April McMurchy

Operations Planning Leader

AprilMcMurchy500x600 How long have you been at Port Otago?
Since Dec 2018. 

What does your role involve?
Managing the empty container supply on-site at Port Otago. Containers come to us by rail, road, and ship, which we process for four different shipping lines. On an average day our depot will process around 250 TEU (Twenty-foot Equivalent Units). There are two different types – refrigerated and dry – available for customers to order in 20- and 40-foot lengths. Condition on arrival can vary, so our survey team inspects each empty container to determine the work required to bring it up to the required grade. It may need an internal wash, painting or structural repair. Supplying the correct grade means our customers have no delay in filling the containers with product, such as frozen meat or milk powder, before sending them back to Port Otago for export.

What did you do before you came to Port Otago?
I lived in Canada and worked for a steel mill, managing inventory and scheduling shipments by truck and rail. I first travelled here a few years ago on vacation and loved it. So when my husband's company had a transfer available to Dunedin, we took the opportunity.

Which skills from your steel mill job are most relevant in your port role?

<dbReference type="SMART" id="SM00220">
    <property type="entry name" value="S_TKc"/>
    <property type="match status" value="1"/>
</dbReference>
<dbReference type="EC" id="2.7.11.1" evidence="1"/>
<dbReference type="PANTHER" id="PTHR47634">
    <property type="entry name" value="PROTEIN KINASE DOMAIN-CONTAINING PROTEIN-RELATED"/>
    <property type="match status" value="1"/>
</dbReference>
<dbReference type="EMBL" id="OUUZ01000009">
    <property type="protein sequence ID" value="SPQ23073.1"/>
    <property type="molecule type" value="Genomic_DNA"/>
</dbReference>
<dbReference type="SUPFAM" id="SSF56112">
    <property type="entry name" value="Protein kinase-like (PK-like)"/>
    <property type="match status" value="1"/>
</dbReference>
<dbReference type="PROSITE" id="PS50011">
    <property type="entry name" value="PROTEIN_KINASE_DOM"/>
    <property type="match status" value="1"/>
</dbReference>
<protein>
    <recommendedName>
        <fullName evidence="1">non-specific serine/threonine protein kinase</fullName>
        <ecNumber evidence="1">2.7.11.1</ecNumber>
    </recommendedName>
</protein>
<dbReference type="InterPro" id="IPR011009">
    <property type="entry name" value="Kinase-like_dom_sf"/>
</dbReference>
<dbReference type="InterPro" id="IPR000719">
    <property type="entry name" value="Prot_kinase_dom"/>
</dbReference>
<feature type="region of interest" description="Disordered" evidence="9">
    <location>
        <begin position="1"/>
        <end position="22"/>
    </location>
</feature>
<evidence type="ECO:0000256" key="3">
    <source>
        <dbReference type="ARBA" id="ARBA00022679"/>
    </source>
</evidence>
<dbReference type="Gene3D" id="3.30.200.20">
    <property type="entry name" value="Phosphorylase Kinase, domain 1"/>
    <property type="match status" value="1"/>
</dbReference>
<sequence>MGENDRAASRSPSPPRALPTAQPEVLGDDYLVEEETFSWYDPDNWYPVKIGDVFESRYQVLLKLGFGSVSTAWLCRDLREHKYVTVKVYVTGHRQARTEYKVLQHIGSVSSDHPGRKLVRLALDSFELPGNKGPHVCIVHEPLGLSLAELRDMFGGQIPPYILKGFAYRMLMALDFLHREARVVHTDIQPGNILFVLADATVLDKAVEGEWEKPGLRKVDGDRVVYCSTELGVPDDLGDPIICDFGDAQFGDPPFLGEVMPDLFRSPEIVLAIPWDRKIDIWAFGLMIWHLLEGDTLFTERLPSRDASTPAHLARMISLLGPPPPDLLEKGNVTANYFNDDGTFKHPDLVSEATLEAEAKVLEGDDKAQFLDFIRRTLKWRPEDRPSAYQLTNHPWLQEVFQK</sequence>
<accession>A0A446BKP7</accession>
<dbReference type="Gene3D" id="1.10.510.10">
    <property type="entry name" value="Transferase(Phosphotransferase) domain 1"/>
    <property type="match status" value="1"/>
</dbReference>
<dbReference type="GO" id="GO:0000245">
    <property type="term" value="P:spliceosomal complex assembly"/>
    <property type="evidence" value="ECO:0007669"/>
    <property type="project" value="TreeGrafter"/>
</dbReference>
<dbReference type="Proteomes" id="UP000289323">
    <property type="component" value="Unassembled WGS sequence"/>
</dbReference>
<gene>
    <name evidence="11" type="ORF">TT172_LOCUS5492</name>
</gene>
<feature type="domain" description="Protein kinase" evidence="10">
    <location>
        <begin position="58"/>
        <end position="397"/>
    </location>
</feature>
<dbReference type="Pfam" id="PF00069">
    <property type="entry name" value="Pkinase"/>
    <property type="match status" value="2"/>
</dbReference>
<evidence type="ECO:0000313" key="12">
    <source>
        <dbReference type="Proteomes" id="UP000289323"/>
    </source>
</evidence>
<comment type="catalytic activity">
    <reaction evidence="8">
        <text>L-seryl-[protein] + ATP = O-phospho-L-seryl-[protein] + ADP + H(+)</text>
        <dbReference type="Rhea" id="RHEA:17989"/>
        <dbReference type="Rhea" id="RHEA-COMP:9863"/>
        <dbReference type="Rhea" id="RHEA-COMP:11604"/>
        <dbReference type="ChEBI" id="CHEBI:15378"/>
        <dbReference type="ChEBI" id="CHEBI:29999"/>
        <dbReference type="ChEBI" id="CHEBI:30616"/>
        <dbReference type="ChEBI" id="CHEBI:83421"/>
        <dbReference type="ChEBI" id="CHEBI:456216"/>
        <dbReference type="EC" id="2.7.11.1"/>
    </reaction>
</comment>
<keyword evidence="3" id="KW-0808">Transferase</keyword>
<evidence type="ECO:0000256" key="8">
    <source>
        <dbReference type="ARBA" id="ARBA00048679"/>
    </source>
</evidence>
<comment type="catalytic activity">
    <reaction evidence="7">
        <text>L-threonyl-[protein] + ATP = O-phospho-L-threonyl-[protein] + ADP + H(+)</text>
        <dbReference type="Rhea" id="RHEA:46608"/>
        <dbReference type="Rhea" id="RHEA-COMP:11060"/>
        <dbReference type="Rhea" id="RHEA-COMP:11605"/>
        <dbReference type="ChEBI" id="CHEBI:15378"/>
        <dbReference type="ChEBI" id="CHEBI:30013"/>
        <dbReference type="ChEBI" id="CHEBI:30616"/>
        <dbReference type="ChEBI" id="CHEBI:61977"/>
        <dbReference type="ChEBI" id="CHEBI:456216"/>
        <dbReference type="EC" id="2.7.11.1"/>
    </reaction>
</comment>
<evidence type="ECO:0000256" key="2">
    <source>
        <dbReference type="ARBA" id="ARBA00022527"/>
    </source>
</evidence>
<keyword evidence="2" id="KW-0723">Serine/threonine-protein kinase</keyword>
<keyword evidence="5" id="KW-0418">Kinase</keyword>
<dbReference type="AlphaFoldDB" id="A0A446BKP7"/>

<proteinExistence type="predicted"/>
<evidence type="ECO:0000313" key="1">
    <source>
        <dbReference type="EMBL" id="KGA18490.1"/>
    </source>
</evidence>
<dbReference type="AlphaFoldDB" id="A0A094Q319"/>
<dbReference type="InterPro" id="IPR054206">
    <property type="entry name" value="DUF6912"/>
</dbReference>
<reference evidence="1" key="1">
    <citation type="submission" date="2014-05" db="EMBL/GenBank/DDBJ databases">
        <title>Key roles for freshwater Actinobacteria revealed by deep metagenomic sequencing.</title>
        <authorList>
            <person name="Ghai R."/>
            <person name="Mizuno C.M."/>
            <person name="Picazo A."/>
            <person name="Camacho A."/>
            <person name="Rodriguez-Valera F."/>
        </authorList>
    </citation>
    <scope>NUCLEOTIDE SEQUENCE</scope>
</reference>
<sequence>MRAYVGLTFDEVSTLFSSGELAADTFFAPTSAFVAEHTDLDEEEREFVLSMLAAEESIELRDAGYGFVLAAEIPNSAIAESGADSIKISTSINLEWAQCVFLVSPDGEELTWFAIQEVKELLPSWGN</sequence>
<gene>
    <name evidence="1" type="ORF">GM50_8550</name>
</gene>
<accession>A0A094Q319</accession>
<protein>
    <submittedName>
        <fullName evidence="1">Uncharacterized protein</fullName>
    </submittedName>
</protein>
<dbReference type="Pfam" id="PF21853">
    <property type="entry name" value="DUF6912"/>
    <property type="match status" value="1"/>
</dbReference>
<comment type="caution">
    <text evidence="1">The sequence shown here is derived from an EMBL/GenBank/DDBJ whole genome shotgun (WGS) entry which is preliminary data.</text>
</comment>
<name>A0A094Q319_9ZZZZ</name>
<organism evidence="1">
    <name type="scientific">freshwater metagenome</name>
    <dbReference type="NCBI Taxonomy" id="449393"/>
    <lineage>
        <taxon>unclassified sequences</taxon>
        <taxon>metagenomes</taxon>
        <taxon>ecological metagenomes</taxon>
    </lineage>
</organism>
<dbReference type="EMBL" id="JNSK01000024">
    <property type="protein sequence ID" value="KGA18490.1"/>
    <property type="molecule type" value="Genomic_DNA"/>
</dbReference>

The process for managing inventory is fairly similar, however I am now looking after empty containers instead of steel bundles. You still need to maintain the right level of stock to ensure you can satisfy customer demand, follow first in first out (FIFO) and prioritise pending repairs. Once you learn the new grades, lengths and abbreviations, a lot of the key inventory practices are transferrable.
In my previous role, I also scheduled finished goods to ship by road or rail which required contact with many external and internal parties. The steel shipments could be quite complex (each truck could have on average up to 18 bundles), especially if every steel bundle was a different SKU. Ensuring the inventory stock levels were accurate and located in the correct warehouse location was critical to low truck turnaround times. Having low truck turnaround times built positive relationships with trucking companies to ensure they enjoyed loading at our facility and would continue hauling for us in the future.
In my role at Port Otago communication is also critical, because we deal with many different stakeholders – shipping lines, trucking companies, Kiwi Rail, customers, Port Otago pack sites and internal operations. Regardless of the industry, you want to ensure the customer gets what they ordered on time and of the best possible quality.

What's the best part of your job?
The variety. Every day is different and there are so many opportunities to learn.

How are you finding living in New Zealand, compared to Canada?
New Zealand and Canada are very similar, however the work-life balance in New Zealand is better. In Canada, you start with two weeks annual leave and can eventually earn additional leave based on how long you work for the company. The commute to work is also more enjoyable. Back in Canada – due to traffic – it could be an up to 1.5 hours round trip each day. It’s been lovely having no traffic and watching the sunrise on the peninsula while driving into work.